Jeanette St. Clair was instrumental in bringing federally funded education dollars for Native Americans to the Grand Rapids school system. She then became coordinator of the program for over 500 students of Indian heritage including Chippewa, Sioux and Cherokee. As a counselor at Central High School in the early 1970s and the only Native American teacher is the entire school system, she was disturbed by the high dropout rate among Indian students. She felt their lack of identity in the “white” schools, the disillusionment of their being different and she decided to get the funds to help them develop a positive self-image and to learn about their own culture. “We don’t give a second thought about who we are until someone makes fun of us,” she pointed out.
She herself had experienced the same bewilderment and the prejudice of peers and adults as she grew up. But this seemingly quiet, sometimes almost passive woman was determined to be in the ten percent of Native Americans who become college graduates. It took her 13 years to earn her Bachelor’s degree while working full-time. In 1977 she added a Master’s degree from Michigan State University in just one year so that she could administer the new program. She achieved her goals with the support of her loving husband who took care of their home and two little girls. With the government grant she established a special summer school program exclusively for Native American students which taught English, math, and Indian crafts with field trips exploring the local area.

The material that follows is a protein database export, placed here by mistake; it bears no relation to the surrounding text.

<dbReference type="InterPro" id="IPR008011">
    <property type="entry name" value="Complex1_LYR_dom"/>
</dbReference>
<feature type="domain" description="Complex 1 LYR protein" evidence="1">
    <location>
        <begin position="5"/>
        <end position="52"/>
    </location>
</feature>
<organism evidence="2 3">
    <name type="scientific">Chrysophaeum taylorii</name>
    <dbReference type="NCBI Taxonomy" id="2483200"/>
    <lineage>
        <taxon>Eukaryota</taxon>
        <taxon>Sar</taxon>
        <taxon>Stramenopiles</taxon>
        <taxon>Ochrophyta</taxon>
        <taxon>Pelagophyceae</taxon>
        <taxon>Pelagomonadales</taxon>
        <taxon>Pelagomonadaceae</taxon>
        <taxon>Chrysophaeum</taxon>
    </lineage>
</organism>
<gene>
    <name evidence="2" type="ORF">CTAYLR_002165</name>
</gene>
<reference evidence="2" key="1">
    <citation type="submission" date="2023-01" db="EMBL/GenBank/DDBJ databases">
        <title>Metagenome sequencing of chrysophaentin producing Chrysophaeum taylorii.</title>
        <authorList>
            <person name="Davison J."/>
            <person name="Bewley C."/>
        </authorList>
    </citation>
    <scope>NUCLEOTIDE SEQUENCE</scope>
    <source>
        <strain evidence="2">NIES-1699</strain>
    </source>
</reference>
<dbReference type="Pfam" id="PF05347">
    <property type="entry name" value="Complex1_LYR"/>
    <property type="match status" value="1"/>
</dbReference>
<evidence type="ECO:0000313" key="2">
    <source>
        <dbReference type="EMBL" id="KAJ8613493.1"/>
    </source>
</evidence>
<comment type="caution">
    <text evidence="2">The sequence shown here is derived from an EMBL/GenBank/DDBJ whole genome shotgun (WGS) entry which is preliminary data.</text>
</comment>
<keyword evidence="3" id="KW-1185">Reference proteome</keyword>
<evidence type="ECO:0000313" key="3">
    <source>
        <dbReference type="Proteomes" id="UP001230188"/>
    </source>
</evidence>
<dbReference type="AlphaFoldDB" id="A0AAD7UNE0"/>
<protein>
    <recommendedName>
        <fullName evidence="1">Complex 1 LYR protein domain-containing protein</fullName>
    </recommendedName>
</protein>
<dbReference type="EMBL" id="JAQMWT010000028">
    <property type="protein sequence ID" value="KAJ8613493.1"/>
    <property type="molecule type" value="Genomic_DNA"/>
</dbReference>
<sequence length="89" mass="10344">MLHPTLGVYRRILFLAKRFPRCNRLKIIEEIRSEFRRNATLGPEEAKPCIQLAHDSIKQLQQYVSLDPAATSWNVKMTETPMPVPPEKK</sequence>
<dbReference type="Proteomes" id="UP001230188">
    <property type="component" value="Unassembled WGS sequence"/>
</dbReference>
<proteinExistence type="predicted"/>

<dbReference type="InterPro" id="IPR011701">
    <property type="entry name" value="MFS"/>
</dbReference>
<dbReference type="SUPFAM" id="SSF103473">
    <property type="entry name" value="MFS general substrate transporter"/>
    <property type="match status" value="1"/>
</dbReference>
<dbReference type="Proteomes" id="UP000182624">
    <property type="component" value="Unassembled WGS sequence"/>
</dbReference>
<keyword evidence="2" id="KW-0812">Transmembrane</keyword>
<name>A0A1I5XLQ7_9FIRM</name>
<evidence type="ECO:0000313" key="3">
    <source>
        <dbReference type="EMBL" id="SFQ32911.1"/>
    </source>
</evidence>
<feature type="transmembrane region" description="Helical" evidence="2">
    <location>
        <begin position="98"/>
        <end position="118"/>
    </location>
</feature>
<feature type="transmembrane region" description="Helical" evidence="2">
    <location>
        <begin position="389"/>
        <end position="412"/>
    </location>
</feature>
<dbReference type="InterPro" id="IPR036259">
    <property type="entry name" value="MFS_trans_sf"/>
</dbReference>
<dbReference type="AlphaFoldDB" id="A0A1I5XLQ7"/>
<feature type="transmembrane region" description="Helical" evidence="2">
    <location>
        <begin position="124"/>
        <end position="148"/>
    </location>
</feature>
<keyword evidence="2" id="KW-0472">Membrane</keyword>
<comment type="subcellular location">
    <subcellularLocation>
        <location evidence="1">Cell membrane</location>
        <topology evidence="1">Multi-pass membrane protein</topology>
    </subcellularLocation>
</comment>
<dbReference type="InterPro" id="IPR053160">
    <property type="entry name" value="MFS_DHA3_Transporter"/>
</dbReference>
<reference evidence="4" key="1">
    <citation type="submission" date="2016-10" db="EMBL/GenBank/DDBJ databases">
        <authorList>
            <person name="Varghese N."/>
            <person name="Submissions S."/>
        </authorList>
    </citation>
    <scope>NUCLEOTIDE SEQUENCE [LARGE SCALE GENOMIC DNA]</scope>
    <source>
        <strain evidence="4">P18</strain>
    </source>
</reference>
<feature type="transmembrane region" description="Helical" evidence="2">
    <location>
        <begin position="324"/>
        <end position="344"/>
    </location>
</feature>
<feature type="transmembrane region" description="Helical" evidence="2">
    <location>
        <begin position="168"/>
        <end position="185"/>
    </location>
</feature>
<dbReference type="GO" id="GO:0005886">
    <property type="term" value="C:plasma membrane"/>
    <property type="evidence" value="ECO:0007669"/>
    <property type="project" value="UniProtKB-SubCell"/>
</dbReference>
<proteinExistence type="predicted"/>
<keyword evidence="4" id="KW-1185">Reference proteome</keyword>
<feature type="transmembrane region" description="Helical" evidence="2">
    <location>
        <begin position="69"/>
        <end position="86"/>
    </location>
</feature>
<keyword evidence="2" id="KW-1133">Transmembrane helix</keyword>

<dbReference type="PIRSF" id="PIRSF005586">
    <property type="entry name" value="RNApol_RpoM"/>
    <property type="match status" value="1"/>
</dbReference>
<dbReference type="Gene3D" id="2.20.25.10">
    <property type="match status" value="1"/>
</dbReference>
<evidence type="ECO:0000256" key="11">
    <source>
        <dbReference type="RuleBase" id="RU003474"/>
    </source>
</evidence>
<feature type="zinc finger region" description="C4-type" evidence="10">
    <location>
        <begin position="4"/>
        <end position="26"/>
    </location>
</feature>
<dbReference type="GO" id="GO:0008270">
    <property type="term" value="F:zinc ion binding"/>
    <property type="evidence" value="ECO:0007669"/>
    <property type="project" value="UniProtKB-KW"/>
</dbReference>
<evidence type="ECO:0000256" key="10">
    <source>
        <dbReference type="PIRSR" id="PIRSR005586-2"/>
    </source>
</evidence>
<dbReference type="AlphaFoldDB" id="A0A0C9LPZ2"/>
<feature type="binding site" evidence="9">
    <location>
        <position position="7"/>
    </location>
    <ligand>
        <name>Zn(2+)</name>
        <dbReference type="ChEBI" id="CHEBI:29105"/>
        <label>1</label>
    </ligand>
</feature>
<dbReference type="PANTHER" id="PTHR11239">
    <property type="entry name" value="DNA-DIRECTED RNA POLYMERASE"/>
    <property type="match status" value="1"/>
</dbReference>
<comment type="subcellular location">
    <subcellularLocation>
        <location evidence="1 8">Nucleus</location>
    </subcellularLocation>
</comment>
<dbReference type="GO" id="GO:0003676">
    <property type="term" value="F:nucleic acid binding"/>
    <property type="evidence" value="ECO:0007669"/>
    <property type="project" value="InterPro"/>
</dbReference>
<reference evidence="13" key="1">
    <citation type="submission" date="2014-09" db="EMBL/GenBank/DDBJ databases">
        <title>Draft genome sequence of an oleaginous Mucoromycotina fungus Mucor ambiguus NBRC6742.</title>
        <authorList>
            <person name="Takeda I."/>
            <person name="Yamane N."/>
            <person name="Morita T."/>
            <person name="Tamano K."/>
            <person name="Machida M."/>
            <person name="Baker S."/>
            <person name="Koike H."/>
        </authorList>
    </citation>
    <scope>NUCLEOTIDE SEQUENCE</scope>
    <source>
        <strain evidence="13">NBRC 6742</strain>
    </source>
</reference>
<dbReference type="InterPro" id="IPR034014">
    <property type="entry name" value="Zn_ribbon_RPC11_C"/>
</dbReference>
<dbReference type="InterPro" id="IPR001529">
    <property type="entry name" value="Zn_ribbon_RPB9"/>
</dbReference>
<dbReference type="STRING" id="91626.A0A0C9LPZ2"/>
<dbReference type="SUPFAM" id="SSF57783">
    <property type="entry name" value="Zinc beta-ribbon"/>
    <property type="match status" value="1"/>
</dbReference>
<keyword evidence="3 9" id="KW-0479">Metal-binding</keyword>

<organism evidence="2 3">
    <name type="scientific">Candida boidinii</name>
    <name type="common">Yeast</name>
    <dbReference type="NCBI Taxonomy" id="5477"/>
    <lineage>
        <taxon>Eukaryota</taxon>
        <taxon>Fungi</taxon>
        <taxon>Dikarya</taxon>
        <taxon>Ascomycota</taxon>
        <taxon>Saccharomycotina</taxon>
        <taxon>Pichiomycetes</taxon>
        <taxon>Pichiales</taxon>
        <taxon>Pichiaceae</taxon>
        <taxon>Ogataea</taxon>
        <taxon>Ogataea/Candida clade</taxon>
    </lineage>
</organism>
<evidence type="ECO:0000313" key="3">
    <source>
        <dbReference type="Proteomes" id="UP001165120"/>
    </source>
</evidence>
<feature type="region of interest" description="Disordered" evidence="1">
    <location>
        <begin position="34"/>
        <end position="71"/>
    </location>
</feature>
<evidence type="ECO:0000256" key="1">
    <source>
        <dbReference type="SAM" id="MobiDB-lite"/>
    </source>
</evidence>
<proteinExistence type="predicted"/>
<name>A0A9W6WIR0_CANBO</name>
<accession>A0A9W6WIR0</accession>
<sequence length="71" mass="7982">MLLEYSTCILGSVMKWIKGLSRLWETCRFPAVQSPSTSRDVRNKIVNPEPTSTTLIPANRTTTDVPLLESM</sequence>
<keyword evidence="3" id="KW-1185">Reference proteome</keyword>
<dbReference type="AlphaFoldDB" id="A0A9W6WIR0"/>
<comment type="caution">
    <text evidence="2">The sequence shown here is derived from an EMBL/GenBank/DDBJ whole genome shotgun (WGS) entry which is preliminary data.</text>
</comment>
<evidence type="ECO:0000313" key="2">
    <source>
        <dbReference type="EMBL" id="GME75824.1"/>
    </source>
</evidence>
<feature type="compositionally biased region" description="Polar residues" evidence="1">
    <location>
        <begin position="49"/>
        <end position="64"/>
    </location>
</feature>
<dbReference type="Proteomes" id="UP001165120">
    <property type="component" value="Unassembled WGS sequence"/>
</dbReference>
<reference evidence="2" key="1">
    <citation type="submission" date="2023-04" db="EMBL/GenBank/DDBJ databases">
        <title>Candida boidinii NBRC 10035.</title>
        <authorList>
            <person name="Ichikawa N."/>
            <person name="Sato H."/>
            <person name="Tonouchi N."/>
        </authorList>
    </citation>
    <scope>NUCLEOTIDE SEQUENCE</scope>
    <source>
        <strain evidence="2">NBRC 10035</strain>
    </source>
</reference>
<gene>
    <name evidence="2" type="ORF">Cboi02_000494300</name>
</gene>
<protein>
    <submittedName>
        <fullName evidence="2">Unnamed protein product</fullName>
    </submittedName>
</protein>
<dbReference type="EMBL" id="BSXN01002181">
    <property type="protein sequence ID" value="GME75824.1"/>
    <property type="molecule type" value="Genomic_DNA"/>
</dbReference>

Jeanette also became active in the Grand Rapids Roman Catholic Diocese Kateri Circle, a Native American group which also helped Indian families moving into the area and which successfully combined Christianity with the Indian culture. She sat on the Social Justice Board for the diocese dealing with 11 counties, she was active in the United Way Blueprint Steering Committee which sought minority representation on other UW agencies, and she was a member of the Gerontology Network Board. In 1996 she was honored during the Women’s History Month for her exemplary work in the Native American community. By being a positive role model for all who know her, with her patience and her persistence in attaining her goals to help all her people, Poma-ge-we-mo-kwe, (Jeanette’s Indian name meaning Lady of the Winding Stream), has stilled prejudice and has instilled pride in all those around her. “We have word in Ottawa, anishnobe, which means human being,” Jeanette said. “We’re all anishnobe.”